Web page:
Online video market to pass $16BN by 2018
Joseph O'Halloran | 13-07-2012
Mass proliferation of broadband, expanding viewership in emerging markets, high-quality premium content and the ability to provide access to content any time, will drive the global online video market to $16.1 billion, says research firm GIA.
The analyst beehives that given its rising popularity, online video could depose conventional TVs as the preferred medium for watching movies and other content, in the long run. This it argues can be attributed primarily to what it describes as a “paradigm shift in consumer preference” towards full-length professional content, away from short clips.
GIA also notes that the market is also witnessing a shift in the content being watched, as an increasing number of viewers are favouring professionally created, long-form content. As a result, the popularity of user generated content (UGC) is being affected, although it still holds ground as the most popular category in the online video market.
Additionally, GIA recognises the introduction of smartphones with bigger screens and tablet PCs is enabling the ubiquity of online videos to increase further, thereby fuelling growth in the market. It notes that pre-rolls have also been witnessing significant growth in the online video market in recent times.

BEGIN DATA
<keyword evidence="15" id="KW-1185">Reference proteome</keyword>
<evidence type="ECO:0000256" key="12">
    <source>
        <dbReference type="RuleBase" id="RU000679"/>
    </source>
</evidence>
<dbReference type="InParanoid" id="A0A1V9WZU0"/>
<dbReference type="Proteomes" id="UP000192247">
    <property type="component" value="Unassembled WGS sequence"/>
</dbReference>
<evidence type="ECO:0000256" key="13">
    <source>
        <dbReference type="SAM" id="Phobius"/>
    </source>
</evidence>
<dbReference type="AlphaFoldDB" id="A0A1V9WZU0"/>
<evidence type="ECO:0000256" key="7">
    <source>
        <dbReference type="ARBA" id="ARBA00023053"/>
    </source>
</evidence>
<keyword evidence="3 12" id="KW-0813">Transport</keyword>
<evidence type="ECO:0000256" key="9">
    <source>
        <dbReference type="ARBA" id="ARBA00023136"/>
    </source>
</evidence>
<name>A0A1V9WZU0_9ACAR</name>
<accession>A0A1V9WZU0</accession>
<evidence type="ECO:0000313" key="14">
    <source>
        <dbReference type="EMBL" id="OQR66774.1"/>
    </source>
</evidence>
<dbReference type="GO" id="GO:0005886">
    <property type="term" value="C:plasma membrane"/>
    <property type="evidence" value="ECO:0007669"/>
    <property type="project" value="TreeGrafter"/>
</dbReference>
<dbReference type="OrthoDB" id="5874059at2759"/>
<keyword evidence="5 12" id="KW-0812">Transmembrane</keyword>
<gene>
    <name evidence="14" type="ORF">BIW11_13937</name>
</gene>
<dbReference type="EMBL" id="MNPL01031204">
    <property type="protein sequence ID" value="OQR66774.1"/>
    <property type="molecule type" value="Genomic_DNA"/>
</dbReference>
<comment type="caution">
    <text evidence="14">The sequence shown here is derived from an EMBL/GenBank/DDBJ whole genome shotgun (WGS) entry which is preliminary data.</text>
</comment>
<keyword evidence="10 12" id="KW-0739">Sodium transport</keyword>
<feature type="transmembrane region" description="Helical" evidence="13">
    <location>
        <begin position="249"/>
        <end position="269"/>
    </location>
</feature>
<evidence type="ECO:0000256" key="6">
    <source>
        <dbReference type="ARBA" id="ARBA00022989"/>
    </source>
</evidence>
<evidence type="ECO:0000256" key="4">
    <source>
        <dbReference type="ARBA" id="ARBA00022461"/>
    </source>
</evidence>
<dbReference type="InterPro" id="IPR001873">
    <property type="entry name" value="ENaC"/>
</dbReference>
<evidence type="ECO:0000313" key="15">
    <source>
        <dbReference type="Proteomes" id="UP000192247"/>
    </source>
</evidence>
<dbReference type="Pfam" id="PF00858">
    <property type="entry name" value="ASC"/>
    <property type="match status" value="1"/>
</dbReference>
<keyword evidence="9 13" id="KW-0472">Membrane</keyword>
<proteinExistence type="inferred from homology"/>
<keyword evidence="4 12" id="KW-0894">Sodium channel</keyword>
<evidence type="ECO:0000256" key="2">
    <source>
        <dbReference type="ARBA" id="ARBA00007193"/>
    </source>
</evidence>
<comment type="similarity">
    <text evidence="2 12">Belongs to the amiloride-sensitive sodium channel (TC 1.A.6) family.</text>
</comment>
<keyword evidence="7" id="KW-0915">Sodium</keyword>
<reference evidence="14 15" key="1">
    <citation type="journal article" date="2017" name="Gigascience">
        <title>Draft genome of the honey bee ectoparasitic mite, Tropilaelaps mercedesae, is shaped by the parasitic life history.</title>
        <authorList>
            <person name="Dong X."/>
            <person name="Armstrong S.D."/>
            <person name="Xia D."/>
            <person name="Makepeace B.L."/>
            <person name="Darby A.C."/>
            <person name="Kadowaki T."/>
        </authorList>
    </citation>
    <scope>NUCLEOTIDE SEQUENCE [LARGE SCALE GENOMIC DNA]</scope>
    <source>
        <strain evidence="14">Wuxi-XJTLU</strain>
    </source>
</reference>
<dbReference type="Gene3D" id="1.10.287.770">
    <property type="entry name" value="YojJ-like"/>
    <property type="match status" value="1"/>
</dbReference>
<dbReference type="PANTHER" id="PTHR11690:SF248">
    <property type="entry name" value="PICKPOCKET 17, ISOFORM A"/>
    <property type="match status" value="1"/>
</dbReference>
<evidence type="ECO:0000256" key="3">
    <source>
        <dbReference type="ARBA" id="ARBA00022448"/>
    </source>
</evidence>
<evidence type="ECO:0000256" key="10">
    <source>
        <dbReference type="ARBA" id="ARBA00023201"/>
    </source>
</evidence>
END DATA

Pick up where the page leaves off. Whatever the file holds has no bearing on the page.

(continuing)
The online video report also points out that the US represents the largest market for online videos, as the market continues to witness significant growth primarily driven by what it calls “a continuous spurt” in the options for viewing videos among online consumers. However, the penetration of online videos in emerging regions, such as the Middle East, Latin America and Asia-Pacific, is projected to outpace the same in developed regions such as Europe and North America. This is mainly attributed to the fact that in western countries, access to online videos via websites of conventional TV networks has been introduced only recently.
GIAexpects the market to witness further growth, thanks in large part to the increasing demand for 3D and HD online videos, and the salient technological changes that are taking place behind the scenes.